What are the myths and benefits of egg consumption?

Eggs are a meal that has been given a terrible name due to the myths that surround them, even though there are benefits associated with eating eggs.

What are the myths and benefits of egg consumption?
I'm curious as to the truth behind the rumors and the advantages of eating eggs. Photo by Mustafa Bashari / Unsplash

The celebration of World Egg Day, which has been held annually since 1996 to encourage the consumption of eggs, takes place on the second Friday of October. Although common misconceptions about this food—including that it's bad for us—have persisted, it supports normal physiological processes.

Eggs are often misrepresented as a source of harmful cholesterol

Although eating eggs might indeed increase blood cholesterol levels, this is actually to our benefit. Dr. Gregorio Rafael Benitez Peralta lectured on the topic of lipoproteins, or "good cholesterol" and "bad cholesterol," at Mexico's National Autonomous University (UNAM).

HDL lipoprotein, also known as "good cholesterol," transports LDL cholesterol out of cells and into the liver, where it is broken down and removed. Whereas low-density lipoprotein (LDL) is the "bad" type because it can oxidize substances like cholesterol, leading to plaque buildup and artery blockage.

Dr. Gregorio Martinez found that while eggs themselves are beneficial since they raise levels of "good cholesterol," which aids the process of removing cholesterol, the things we typically eat with them, such as butter and bacon, are what truly make their consumption unhealthy.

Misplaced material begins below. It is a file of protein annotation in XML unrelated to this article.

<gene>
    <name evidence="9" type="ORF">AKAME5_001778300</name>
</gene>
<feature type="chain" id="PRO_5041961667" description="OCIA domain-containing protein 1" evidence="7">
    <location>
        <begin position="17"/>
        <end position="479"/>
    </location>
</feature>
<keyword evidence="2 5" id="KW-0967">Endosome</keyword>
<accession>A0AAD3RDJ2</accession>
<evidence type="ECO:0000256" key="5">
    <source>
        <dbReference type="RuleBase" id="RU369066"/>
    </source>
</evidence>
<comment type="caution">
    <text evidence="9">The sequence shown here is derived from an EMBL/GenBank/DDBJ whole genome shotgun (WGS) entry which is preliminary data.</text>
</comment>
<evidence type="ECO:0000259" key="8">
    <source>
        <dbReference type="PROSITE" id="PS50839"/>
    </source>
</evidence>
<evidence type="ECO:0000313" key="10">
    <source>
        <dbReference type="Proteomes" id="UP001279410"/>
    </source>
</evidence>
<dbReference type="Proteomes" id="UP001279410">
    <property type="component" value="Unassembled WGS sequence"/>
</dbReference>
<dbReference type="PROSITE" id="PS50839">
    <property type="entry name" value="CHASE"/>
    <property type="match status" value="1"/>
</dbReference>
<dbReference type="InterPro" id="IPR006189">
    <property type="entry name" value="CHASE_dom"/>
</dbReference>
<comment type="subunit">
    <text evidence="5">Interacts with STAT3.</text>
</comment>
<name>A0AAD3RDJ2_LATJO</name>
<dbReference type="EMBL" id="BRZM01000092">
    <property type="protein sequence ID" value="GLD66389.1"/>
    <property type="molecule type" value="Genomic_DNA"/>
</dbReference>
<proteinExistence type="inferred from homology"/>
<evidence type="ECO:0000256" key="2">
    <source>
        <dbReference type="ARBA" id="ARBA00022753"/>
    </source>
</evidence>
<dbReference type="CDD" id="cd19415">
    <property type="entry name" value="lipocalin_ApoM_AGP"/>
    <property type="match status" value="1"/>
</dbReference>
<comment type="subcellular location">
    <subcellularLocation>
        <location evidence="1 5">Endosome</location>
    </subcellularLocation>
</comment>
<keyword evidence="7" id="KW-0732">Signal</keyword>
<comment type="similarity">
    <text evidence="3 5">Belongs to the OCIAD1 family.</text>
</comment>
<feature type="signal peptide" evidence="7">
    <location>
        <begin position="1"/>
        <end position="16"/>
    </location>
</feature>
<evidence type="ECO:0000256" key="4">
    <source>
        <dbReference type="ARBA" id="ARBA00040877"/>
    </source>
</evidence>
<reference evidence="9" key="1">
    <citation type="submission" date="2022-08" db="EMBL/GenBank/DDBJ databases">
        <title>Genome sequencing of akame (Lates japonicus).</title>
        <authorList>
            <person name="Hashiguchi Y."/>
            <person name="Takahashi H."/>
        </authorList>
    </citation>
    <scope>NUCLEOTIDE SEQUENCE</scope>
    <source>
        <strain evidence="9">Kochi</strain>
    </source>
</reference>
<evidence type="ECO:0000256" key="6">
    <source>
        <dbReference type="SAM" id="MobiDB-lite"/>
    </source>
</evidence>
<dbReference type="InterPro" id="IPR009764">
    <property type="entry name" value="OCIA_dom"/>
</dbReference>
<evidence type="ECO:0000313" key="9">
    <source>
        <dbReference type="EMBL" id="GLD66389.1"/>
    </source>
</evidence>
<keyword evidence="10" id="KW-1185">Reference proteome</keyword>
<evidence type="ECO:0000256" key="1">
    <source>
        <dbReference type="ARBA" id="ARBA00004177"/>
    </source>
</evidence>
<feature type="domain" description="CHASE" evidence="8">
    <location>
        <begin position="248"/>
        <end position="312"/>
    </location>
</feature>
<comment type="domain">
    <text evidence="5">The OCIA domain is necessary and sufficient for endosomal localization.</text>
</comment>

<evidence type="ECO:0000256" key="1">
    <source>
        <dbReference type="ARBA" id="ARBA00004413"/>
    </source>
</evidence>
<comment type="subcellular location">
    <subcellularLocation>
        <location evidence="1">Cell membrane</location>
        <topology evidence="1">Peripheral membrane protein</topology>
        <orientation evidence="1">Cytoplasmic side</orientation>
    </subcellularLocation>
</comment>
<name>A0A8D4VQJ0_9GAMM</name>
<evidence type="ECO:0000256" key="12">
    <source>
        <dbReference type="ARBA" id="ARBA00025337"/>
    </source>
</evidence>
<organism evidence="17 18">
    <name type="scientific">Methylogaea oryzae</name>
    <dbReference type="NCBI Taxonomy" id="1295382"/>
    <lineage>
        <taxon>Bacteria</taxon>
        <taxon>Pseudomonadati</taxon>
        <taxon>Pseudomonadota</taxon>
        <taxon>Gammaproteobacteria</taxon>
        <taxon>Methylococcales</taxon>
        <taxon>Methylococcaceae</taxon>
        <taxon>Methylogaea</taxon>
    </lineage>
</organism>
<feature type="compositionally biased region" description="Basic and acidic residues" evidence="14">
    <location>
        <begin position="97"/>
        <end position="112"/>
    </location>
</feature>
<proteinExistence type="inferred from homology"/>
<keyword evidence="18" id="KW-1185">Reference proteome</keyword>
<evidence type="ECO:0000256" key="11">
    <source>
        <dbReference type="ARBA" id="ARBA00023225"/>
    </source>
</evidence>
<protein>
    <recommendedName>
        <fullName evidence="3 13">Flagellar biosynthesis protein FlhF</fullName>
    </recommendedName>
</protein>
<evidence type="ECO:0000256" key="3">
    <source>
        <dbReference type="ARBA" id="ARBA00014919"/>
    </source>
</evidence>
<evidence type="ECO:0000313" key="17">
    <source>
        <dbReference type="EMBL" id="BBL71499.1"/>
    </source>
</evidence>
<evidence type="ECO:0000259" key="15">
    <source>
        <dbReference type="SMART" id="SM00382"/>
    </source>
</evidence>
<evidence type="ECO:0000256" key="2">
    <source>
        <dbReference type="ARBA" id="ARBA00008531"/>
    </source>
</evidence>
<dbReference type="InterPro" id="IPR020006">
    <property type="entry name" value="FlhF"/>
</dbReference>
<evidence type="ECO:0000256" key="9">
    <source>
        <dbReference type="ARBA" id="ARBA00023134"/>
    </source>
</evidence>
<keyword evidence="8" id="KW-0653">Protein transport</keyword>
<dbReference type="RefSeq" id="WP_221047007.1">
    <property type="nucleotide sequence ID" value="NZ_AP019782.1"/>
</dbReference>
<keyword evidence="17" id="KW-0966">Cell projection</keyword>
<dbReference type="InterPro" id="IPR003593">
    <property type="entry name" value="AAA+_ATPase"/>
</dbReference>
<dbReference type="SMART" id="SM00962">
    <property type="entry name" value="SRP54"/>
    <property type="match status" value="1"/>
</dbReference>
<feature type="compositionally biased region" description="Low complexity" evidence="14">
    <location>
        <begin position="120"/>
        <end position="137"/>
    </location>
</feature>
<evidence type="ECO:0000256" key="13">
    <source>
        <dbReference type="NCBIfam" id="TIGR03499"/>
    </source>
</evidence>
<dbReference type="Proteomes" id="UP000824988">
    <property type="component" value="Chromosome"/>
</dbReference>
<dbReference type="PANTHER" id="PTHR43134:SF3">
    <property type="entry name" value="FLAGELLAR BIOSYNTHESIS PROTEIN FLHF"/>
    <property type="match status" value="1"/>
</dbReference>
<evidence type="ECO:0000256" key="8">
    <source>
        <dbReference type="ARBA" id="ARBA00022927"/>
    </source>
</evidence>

Why exactly do we need to know the advantages of eggs?

According to the Agrifood and Fisheries Information Service (SIAP), consuming eggs is highly advantageous since it boosts the immune system, offers nutrients crucial to the growth and development of the fetal brain, and is a good source of iron and vitamin B12.

Finally, the protein it contains permits the growth of the muscular mass, perfect for persons who are in rehabilitation or who are dedicated to bodybuilding.

It's interesting to note that in 1979 when Margaret Thatcher was first elected Prime Minister of the United Kingdom, she ate 28 eggs in one week to lose 10 kilograms and appear as slim as possible on television and in newspapers. However, it has since been discovered that eating so many eggs causes constipation, wind, and bad breath; so, don't do it!

As one of the most nutrient-rich foods with benefits for every stage of life, the International Egg Commission established October as World Egg Month to encourage the consumption of eggs and dispel the myths surrounding them.